A Q&A with Hastings' the Little Red Bookshop

  • News
  • May 5, 2016
  • Elly Strang
A Q&A with Hastings' the Little Red Bookshop

What’s business been like for the little red bookshop lately? I saw in Hawkes Bay Today you had an increase in spending at the end of last year?

We are a comparatively new business, under five years old so we are still building our brand, and we are still being discovered by people; so for us every year is a step forward. 

We have faced very tough competition, from both the internet giants and e-reader technology, but have noticed a subtle but distinct revival in people wanting to experience a real bricks-and-mortar shop, and, of course, hold an actual book in their hands.

Whats the state of retail like in Hastings at the moment? Are there any challenges you and other retailers are facing?

There are days when the street is just deserted, which can be a little disheartening. Though in Hastings this situation is exacerbated by having an incredibly long main street, and the positioning of big block retail on the outer edge of the CBD, meaning some people need never actually 'go to town'.

We find spending to be very seasonal, with a definite increase in customer numbers over the Christmas and summer holidays and a distinct falling away by April. Luckily we are able to balance things out with internet sales.

Have any initiatives by town stakeholders lately helped with those challenges?

The introduction of free parking has been an excellent move. It allows customers to browse without the niggle of worrying about getting a parking ticket though there is a time limit, so they still need to keep an eye on the clock.

It is always good to know that the Hastings Business Association is there, putting forward initiatives with the council, giving a voice to the retailers and in effect, working for the people of Hastings to create a pleasant and vibrant city centre which is to everyones' benefit.

What are the advantages of being an independent store in a smaller town? Do you think being successful comes down to fostering that sense of community and loyalty in customers?

We have an excellent base of very loyal locals, but also find that a sizable number of our customers are visitors to the Bay, often here for business, but also younger folk visiting their parents and family. 

I find people are actively looking for independent shops, they are looking for that special and unique shopping experience.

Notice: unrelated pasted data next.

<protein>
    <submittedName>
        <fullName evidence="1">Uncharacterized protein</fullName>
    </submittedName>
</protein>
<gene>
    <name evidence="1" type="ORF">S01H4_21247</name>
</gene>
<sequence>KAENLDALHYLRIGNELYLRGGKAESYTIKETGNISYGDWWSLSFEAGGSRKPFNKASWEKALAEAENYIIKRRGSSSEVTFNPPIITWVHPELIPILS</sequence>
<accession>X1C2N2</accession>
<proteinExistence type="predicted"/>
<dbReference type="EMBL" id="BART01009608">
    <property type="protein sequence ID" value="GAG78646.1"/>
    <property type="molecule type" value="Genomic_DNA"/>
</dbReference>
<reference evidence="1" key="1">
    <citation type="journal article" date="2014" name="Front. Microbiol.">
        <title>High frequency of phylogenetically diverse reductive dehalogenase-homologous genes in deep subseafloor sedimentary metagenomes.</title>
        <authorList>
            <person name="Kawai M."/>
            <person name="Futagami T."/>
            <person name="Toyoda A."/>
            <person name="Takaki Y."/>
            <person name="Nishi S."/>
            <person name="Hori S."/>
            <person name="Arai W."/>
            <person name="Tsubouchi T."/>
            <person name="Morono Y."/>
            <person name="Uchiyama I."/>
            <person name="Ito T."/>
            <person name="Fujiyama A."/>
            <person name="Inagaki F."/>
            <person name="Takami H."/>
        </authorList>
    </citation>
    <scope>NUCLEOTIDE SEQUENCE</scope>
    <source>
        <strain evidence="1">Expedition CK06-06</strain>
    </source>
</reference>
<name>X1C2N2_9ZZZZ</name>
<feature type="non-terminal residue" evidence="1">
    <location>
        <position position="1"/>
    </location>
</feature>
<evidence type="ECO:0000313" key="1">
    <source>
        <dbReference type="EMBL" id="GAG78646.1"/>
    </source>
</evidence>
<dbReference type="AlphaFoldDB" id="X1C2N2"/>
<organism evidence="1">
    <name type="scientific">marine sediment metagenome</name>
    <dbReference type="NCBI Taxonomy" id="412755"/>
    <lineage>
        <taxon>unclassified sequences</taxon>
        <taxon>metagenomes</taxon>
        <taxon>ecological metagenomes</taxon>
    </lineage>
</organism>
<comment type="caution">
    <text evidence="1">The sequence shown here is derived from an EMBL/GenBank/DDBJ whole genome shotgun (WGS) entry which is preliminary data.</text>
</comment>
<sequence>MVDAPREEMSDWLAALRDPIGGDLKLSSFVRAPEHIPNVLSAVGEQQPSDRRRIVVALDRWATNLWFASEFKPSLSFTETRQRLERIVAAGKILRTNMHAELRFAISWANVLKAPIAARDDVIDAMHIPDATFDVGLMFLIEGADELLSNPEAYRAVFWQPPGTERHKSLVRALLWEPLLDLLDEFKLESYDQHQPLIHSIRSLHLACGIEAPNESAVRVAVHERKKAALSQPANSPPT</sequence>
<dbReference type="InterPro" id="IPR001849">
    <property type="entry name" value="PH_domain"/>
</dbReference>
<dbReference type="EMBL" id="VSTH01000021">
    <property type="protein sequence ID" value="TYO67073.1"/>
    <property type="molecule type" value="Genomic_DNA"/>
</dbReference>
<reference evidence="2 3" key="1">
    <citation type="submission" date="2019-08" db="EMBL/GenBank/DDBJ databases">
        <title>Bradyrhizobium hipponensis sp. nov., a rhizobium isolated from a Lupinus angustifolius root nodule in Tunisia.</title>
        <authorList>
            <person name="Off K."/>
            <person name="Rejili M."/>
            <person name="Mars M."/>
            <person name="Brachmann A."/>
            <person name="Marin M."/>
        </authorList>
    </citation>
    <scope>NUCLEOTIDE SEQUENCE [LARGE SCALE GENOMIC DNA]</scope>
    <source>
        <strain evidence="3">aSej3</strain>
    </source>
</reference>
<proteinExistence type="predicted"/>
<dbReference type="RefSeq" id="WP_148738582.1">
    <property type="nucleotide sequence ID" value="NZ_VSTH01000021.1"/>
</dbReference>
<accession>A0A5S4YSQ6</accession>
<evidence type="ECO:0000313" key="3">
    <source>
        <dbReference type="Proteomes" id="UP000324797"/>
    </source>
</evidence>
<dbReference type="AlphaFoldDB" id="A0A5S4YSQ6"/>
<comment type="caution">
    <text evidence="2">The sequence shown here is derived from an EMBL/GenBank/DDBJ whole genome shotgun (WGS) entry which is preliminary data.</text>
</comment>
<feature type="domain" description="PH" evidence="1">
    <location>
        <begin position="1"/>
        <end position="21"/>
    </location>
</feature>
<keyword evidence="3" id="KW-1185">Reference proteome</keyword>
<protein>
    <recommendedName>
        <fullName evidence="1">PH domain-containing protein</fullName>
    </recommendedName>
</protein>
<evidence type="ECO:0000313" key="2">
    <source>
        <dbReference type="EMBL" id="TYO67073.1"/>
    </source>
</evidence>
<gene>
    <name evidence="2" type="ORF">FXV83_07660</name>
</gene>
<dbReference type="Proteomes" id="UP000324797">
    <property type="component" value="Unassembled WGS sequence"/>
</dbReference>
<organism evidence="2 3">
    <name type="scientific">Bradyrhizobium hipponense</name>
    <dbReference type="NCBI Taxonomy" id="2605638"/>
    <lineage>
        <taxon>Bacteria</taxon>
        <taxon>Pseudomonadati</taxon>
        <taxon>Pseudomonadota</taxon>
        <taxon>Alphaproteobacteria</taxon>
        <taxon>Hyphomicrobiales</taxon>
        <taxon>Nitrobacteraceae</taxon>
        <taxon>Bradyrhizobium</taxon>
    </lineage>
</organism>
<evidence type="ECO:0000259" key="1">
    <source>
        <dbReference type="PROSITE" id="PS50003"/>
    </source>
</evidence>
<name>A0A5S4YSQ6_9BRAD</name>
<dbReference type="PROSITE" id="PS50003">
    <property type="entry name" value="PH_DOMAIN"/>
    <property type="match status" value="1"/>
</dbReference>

We do what we do, we do what we know and people seem to like it! A sense of community is the result of genuine interaction and activity. And yes, the reward is loyalty and support from our customers.

Do you have any tips for other provincial retailers on how to be successful?

 Here in the provinces we have a slower pace and more time. It allows us to interact with our customers, to chat, to get to know them, locals and visitors alike appreciate that, and they will return and they do recommend us to others. 

It also means we have the time to slowly build an online presence that complements rather than competes with our store.

In the end is all about creating and fostering a narrative and a history around your business and your town, something that will resonate with people who like to feel, maybe now more than ever, that they are part of something 'real' and tangible.

  • This interview was part of a feature on provincial retailing published in issue 743 of NZRetail Magazine. 

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Direct sales: How multi-level marketing works

  • News
  • April 18, 2019
  • Sarah Dunn
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The $200 million-plus direct sales economy contains many lessons retailers can use. As part of a wider look at this thriving corner of retail, we created a quick explainer showing how this business model typically works.

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  • April 18, 2019
  • David Farrell
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  • Sponsored Content
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